Thalis and flying chapatis

January 20, 2011 • 4:57 am

I’ve been to India about half a dozen times—for pleasure, not for work—and I love both the country and the food.  Along with Chinese and French, I consider Indian food (both northern and southern) one of the three greatest cuisines of the world.

One of the great joys of eating in India is the thali: a partitioned metal tray that contains a variety of dishes, along with bread, lentils (dal), pickle, rice, and often dessert.  The individual dishes can be in katoris—small aluminum or stainless steel cups—or spread out as little heaps on a banana leaf.  You always eat a thali with your hands (right hand only, please!), using a piece of chapati or a small ball of rice to pick up the food.

Often, especially in southern India, these are all-you-can eat affairs: when you finish a dish, a man comes around and replenishes it, along with more rice or (in northern India) chapatis, the ubiquitous round, flat breads that accompany all meals.   Here is a simple vegetarian thali, with rice, chapatis, pickle (the dab at 10 o’clock) a papad (crisp bread), vegetable dishes (okra, spinach with Indian cheese—paneer, etc.), and yogurt (raita). (Note: these are not my photos).

Here’s a fancier south Indian thali, which includes dessert (gulab jamun, the syrup soaked pastry balls at four o’clock).  You’d get this in a fancier restaurant, but it would still be all you can eat.

And, if you’re lucky, you’ll get a true south Indian thali like this:


Here’s a video (excuse the poor audio) showing what it’s like to eat in a pretty fancy thali restaurant.  This one is in Rajasthan, and is vegetarian.

Hungry yet?

We are lucky in Chicago, for we have a huge Indian community (up north, along Devon Avenue) housing dozens of restaurants and Indian shops.  There you can get the best Indian food I’ve found outside of India itself—and that includes the vaunted but westernized emporia of the UK.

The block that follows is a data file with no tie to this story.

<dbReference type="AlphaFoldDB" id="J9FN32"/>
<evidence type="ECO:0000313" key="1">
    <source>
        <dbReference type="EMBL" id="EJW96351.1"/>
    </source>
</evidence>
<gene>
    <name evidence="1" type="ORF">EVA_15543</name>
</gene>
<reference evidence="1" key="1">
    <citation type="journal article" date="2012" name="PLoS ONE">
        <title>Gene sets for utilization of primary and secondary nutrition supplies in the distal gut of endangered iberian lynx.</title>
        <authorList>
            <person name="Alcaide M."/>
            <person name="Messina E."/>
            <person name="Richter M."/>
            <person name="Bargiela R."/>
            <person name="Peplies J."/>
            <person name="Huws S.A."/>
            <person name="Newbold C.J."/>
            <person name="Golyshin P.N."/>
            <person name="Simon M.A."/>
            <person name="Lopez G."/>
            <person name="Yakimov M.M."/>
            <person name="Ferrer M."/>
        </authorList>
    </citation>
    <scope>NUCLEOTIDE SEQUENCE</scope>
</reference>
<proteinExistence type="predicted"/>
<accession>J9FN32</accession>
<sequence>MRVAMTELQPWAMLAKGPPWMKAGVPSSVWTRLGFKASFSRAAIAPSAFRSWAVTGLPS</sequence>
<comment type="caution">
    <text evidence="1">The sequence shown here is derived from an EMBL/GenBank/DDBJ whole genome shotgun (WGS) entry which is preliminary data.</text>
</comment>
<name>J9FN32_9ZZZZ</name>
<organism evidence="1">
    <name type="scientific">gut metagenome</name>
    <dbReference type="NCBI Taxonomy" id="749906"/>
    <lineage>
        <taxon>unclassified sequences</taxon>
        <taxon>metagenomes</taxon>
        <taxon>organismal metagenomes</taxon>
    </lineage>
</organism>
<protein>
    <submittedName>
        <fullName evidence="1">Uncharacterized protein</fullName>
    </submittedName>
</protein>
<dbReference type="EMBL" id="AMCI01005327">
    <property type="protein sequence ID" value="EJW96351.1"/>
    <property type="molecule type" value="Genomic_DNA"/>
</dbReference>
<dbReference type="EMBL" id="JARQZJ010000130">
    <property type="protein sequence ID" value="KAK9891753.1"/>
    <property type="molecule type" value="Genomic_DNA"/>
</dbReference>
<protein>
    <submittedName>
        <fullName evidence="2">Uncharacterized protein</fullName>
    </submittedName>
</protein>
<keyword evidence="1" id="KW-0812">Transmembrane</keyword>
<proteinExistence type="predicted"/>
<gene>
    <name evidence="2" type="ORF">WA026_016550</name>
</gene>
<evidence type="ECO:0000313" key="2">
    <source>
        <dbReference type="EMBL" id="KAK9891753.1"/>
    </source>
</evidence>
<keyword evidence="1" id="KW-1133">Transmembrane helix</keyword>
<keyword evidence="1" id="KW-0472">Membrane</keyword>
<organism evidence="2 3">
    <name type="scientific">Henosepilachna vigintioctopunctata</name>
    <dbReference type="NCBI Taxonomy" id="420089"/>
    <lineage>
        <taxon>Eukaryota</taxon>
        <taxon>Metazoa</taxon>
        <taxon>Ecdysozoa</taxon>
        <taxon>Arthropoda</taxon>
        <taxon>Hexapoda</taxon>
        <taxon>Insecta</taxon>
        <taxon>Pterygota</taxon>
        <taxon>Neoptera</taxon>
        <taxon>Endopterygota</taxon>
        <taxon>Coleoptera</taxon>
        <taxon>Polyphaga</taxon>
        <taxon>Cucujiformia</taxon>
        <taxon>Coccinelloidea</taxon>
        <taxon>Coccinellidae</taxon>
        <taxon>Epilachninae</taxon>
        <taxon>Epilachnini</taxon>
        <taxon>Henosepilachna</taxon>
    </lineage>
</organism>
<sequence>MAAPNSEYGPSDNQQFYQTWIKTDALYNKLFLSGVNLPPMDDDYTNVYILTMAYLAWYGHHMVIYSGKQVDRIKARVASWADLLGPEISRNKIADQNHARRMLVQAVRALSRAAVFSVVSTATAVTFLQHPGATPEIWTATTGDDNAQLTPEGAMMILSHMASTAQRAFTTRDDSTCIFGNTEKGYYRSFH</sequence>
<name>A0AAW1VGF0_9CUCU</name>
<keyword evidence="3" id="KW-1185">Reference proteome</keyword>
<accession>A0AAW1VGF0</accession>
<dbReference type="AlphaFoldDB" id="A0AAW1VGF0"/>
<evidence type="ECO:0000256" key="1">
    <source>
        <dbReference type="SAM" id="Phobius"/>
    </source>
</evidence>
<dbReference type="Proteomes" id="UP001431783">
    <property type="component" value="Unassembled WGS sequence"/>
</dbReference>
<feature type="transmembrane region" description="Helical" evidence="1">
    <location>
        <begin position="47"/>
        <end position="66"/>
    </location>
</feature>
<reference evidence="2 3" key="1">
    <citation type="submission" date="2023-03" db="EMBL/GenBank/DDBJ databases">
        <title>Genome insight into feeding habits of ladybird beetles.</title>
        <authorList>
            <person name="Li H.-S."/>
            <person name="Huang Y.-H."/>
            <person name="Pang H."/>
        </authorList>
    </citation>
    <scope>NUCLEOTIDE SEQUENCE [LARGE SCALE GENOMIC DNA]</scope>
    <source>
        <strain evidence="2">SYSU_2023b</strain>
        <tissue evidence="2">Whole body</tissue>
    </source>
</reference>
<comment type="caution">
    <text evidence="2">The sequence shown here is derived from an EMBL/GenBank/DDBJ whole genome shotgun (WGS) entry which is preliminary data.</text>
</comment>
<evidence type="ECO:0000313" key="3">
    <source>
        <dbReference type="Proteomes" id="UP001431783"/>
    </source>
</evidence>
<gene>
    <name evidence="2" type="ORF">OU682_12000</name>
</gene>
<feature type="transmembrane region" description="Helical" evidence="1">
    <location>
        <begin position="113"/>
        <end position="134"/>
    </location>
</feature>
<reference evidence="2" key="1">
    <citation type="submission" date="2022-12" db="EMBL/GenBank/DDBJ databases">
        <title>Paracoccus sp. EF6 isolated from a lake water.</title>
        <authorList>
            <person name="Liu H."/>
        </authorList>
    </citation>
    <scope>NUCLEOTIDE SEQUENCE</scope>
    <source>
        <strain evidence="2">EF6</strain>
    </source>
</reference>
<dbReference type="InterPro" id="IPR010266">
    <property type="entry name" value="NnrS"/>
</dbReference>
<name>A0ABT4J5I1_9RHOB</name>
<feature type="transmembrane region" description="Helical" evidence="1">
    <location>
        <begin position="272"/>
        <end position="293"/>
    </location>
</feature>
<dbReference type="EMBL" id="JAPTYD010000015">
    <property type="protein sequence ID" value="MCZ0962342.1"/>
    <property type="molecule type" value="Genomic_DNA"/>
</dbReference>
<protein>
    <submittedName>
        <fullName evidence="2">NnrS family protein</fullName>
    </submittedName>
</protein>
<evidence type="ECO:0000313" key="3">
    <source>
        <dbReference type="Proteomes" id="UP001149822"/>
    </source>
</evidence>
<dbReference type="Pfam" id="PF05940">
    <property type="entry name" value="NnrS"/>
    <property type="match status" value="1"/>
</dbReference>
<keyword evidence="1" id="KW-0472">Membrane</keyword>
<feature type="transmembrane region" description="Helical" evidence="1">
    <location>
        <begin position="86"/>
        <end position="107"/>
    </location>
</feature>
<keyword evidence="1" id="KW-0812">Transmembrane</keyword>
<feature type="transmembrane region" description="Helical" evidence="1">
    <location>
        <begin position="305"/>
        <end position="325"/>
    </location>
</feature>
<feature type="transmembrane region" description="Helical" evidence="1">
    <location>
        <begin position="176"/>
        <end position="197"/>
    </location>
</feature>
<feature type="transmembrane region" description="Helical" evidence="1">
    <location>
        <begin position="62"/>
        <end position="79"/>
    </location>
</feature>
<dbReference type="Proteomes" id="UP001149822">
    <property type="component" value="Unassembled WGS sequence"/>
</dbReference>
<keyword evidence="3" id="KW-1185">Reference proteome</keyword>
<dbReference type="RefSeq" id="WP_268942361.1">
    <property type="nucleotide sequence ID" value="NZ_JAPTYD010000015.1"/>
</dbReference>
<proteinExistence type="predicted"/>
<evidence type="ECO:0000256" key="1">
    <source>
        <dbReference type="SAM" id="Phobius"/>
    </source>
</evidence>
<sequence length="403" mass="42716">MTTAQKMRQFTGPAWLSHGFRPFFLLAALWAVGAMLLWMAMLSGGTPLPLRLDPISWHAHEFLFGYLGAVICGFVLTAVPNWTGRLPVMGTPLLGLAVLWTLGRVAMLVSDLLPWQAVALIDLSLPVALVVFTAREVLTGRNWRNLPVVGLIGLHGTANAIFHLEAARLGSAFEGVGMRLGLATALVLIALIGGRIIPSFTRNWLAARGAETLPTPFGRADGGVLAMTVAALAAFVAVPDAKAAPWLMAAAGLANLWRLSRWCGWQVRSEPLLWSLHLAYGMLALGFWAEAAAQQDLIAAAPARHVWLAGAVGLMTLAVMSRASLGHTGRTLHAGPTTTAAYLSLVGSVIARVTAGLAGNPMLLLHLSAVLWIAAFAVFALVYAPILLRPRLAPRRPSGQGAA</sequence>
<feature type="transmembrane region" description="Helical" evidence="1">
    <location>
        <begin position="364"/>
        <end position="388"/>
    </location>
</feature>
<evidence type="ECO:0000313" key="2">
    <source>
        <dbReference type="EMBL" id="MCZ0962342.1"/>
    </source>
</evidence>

But this is all an excuse to show this video of a man making chapatis in what is likely a thali restaurant.  Since it’s all you can eat, and bread is your utensil, the demand for chapatis is constant.

The sad thing is that this job is probably all the guy does—many hours per day, and perhaps for life.  That’s undoubtedly why he’s so good at throwing the chapatis.  To travel in India, you must somehow come to terms with the ubiquitious poverty and disease that accompanies such a rich culture.  But that’s a subject for another day.

38 thoughts on “Thalis and flying chapatis

  1. What a shame. That guy’s so bored about being so awesome.

    My girlfriend’s in India now and she also told me about having to eat with her right hand. I’m the kind of contrarian who would eat with my left just to buck the tradition, but now I wonder why such a rule is in place. Perhaps it relates to them cleaning themselves with their left hands in the bathroom…?

    1. Yes, to be blunt, they clean their butts after defecation with their LEFT hand and some water (no toilet paper used). If you were contrarian and tried to buck the tradition by eating with your left hand, you would make people ill who were watching. It would be considered extremely bad manners, and I wouldn’t recommend it.

      1. I worked in a Moroccan restaurant way, way back (in Colorado). The same quaint custom applied, though there wasn’t (obviously) a practical need for it.

      2. That’s a bit exaggerated. I grew up in India and knew several people who ate with their left hand. I think it was understood that they wiped their asses with their right hands, so it didn’t make anybody ill.

        I will admit that the milieu in which I was raised is pretty unrepresentative (affluent, urban, pretty Westernized). Still, India is so large and diverse that pretty much any particular milieu is unrepresentative. No doubt eating with your left hand would be frowned upon in many parts of the country, but India resists generalizations.

      3. Absolutely, JC!

        When in Asia, I sit on my left hand when I sit to a meal to make sure I don’t forget!

        Very rude!

        Don’t touch them on their shoulders or head either. Don’t point with fingers or the bottoms of your feet. “When in Rome … try not to cause offense.”

        I feel an obligation to learn about the local culture and conform to it as best I can as a visitor. To me, it’s a matter of respect. And why are you going if you aren’t going to find out what it’s like there? Why try to impose your (arbitrary) conventions on the hosts of your visit?

      4. I’m a lefty and my mom said I’m special, so to hell with the status-quo.

        Also, I heard the right-handed wipe back to front. Is this true?